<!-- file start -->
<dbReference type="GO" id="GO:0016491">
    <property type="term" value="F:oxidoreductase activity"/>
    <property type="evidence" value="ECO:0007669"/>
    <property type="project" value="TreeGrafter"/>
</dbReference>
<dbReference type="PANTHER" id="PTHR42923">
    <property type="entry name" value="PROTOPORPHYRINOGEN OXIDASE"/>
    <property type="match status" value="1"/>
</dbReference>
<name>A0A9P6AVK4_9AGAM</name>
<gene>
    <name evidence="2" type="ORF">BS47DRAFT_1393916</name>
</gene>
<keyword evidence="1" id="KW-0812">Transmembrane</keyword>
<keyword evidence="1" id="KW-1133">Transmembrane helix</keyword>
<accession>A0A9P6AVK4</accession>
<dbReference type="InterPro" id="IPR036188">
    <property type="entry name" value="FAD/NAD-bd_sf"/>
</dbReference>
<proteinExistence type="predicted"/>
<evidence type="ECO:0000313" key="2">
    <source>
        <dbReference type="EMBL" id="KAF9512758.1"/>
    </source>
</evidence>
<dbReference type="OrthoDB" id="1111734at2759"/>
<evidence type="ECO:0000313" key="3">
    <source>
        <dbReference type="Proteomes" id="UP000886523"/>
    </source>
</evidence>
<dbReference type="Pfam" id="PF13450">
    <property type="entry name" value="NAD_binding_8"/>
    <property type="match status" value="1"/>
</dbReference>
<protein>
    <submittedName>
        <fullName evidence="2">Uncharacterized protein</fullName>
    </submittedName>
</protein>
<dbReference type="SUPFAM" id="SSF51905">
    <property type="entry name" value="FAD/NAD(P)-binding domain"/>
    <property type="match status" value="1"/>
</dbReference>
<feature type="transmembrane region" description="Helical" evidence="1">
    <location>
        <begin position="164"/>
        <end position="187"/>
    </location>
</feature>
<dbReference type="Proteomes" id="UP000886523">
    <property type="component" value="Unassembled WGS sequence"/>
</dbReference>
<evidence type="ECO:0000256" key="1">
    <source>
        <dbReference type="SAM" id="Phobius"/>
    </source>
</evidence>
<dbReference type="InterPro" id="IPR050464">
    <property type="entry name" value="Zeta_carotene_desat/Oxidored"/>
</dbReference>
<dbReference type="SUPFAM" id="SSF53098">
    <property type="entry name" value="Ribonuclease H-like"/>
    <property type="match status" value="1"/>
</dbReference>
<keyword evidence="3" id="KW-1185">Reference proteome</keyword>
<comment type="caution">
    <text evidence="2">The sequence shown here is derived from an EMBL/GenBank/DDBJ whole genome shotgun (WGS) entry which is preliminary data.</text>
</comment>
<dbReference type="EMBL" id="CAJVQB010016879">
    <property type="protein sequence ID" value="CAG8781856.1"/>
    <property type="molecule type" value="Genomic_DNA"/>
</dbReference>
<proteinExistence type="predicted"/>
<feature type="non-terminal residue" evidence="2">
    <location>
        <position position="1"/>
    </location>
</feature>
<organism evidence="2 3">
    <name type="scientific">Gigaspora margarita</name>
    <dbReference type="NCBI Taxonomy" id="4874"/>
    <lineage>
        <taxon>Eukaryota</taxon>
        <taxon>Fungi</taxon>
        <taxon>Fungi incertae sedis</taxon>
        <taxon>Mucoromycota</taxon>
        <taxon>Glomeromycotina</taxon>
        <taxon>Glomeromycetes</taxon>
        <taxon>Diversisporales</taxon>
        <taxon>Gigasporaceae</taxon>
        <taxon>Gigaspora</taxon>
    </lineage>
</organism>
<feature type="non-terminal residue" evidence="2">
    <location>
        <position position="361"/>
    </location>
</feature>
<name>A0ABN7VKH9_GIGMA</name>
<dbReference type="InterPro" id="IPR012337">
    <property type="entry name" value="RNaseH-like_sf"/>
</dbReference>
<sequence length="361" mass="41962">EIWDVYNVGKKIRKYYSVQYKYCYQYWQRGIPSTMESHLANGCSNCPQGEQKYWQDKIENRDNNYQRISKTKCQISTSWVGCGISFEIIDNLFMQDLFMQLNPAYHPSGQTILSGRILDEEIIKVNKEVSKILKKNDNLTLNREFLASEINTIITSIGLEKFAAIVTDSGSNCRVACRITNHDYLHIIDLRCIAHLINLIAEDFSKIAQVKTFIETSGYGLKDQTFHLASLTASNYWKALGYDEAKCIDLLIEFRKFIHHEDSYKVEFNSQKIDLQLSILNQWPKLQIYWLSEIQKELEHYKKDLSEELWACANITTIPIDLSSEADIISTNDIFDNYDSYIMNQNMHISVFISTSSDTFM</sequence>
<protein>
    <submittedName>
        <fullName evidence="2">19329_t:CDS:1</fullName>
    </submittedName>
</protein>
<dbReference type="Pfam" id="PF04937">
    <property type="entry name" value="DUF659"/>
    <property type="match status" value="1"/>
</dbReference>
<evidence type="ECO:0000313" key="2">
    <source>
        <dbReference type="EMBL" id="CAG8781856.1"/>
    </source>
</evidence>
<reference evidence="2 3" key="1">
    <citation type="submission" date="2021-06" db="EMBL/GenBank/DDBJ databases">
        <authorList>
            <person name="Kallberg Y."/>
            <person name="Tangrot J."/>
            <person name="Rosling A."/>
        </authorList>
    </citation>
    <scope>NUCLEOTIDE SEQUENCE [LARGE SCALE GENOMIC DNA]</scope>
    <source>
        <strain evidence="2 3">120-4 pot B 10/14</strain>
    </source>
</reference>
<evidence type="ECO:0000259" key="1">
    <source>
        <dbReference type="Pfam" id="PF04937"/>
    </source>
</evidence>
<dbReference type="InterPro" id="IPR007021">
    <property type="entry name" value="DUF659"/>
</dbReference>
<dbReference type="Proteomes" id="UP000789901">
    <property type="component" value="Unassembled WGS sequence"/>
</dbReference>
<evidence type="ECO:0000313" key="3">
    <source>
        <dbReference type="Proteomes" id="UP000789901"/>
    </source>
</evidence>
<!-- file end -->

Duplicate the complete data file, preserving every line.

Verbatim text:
<dbReference type="GO" id="GO:0016491">
    <property type="term" value="F:oxidoreductase activity"/>
    <property type="evidence" value="ECO:0007669"/>
    <property type="project" value="TreeGrafter"/>
</dbReference>
<dbReference type="PANTHER" id="PTHR42923">
    <property type="entry name" value="PROTOPORPHYRINOGEN OXIDASE"/>
    <property type="match status" value="1"/>
</dbReference>
<name>A0A9P6AVK4_9AGAM</name>
<gene>
    <name evidence="2" type="ORF">BS47DRAFT_1393916</name>
</gene>
<keyword evidence="1" id="KW-0812">Transmembrane</keyword>
<keyword evidence="1" id="KW-1133">Transmembrane helix</keyword>
<accession>A0A9P6AVK4</accession>
<dbReference type="InterPro" id="IPR036188">
    <property type="entry name" value="FAD/NAD-bd_sf"/>
</dbReference>
<proteinExistence type="predicted"/>
<evidence type="ECO:0000313" key="2">
    <source>
        <dbReference type="EMBL" id="KAF9512758.1"/>
    </source>
</evidence>
<dbReference type="OrthoDB" id="1111734at2759"/>
<evidence type="ECO:0000313" key="3">
    <source>
        <dbReference type="Proteomes" id="UP000886523"/>
    </source>
</evidence>
<dbReference type="Pfam" id="PF13450">
    <property type="entry name" value="NAD_binding_8"/>
    <property type="match status" value="1"/>
</dbReference>
<protein>
    <submittedName>
        <fullName evidence="2">Uncharacterized protein</fullName>
    </submittedName>
</protein>
<dbReference type="SUPFAM" id="SSF51905">
    <property type="entry name" value="FAD/NAD(P)-binding domain"/>
    <property type="match status" value="1"/>
</dbReference>
<feature type="transmembrane region" description="Helical" evidence="1">
    <location>
        <begin position="164"/>
        <end position="187"/>
    </location>
</feature>
<dbReference type="Proteomes" id="UP000886523">
    <property type="component" value="Unassembled WGS sequence"/>
</dbReference>
<evidence type="ECO:0000256" key="1">
    <source>
        <dbReference type="SAM" id="Phobius"/>
    </source>
</evidence>
<dbReference type="InterPro" id="IPR050464">
    <property type="entry name" value="Zeta_carotene_desat/Oxidored"/>
</dbReference>
<dbReference type="SUPFAM" id="SSF53098">
    <property type="entry name" value="Ribonuclease H-like"/>
    <property type="match status" value="1"/>
</dbReference>
<keyword evidence="3" id="KW-1185">Reference proteome</keyword>
<comment type="caution">
    <text evidence="2">The sequence shown here is derived from an EMBL/GenBank/DDBJ whole genome shotgun (WGS) entry which is preliminary data.</text>
</comment>
<dbReference type="EMBL" id="CAJVQB010016879">
    <property type="protein sequence ID" value="CAG8781856.1"/>
    <property type="molecule type" value="Genomic_DNA"/>
</dbReference>
<proteinExistence type="predicted"/>
<feature type="non-terminal residue" evidence="2">
    <location>
        <position position="1"/>
    </location>
</feature>
<organism evidence="2 3">
    <name type="scientific">Gigaspora margarita</name>
    <dbReference type="NCBI Taxonomy" id="4874"/>
    <lineage>
        <taxon>Eukaryota</taxon>
        <taxon>Fungi</taxon>
        <taxon>Fungi incertae sedis</taxon>
        <taxon>Mucoromycota</taxon>
        <taxon>Glomeromycotina</taxon>
        <taxon>Glomeromycetes</taxon>
        <taxon>Diversisporales</taxon>
        <taxon>Gigasporaceae</taxon>
        <taxon>Gigaspora</taxon>
    </lineage>
</organism>
<feature type="non-terminal residue" evidence="2">
    <location>
        <position position="361"/>
    </location>
</feature>
<name>A0ABN7VKH9_GIGMA</name>
<dbReference type="InterPro" id="IPR012337">
    <property type="entry name" value="RNaseH-like_sf"/>
</dbReference>
<sequence length="361" mass="41962">EIWDVYNVGKKIRKYYSVQYKYCYQYWQRGIPSTMESHLANGCSNCPQGEQKYWQDKIENRDNNYQRISKTKCQISTSWVGCGISFEIIDNLFMQDLFMQLNPAYHPSGQTILSGRILDEEIIKVNKEVSKILKKNDNLTLNREFLASEINTIITSIGLEKFAAIVTDSGSNCRVACRITNHDYLHIIDLRCIAHLINLIAEDFSKIAQVKTFIETSGYGLKDQTFHLASLTASNYWKALGYDEAKCIDLLIEFRKFIHHEDSYKVEFNSQKIDLQLSILNQWPKLQIYWLSEIQKELEHYKKDLSEELWACANITTIPIDLSSEADIISTNDIFDNYDSYIMNQNMHISVFISTSSDTFM</sequence>
<protein>
    <submittedName>
        <fullName evidence="2">19329_t:CDS:1</fullName>
    </submittedName>
</protein>
<dbReference type="Pfam" id="PF04937">
    <property type="entry name" value="DUF659"/>
    <property type="match status" value="1"/>
</dbReference>
<evidence type="ECO:0000313" key="2">
    <source>
        <dbReference type="EMBL" id="CAG8781856.1"/>
    </source>
</evidence>
<reference evidence="2 3" key="1">
    <citation type="submission" date="2021-06" db="EMBL/GenBank/DDBJ databases">
        <authorList>
            <person name="Kallberg Y."/>
            <person name="Tangrot J."/>
            <person name="Rosling A."/>
        </authorList>
    </citation>
    <scope>NUCLEOTIDE SEQUENCE [LARGE SCALE GENOMIC DNA]</scope>
    <source>
        <strain evidence="2 3">120-4 pot B 10/14</strain>
    </source>
</reference>
<evidence type="ECO:0000259" key="1">
    <source>
        <dbReference type="Pfam" id="PF04937"/>
    </source>
</evidence>
<dbReference type="InterPro" id="IPR007021">
    <property type="entry name" value="DUF659"/>
</dbReference>
<dbReference type="Proteomes" id="UP000789901">
    <property type="component" value="Unassembled WGS sequence"/>
</dbReference>
<evidence type="ECO:0000313" key="3">
    <source>
        <dbReference type="Proteomes" id="UP000789901"/>
    </source>
</evidence>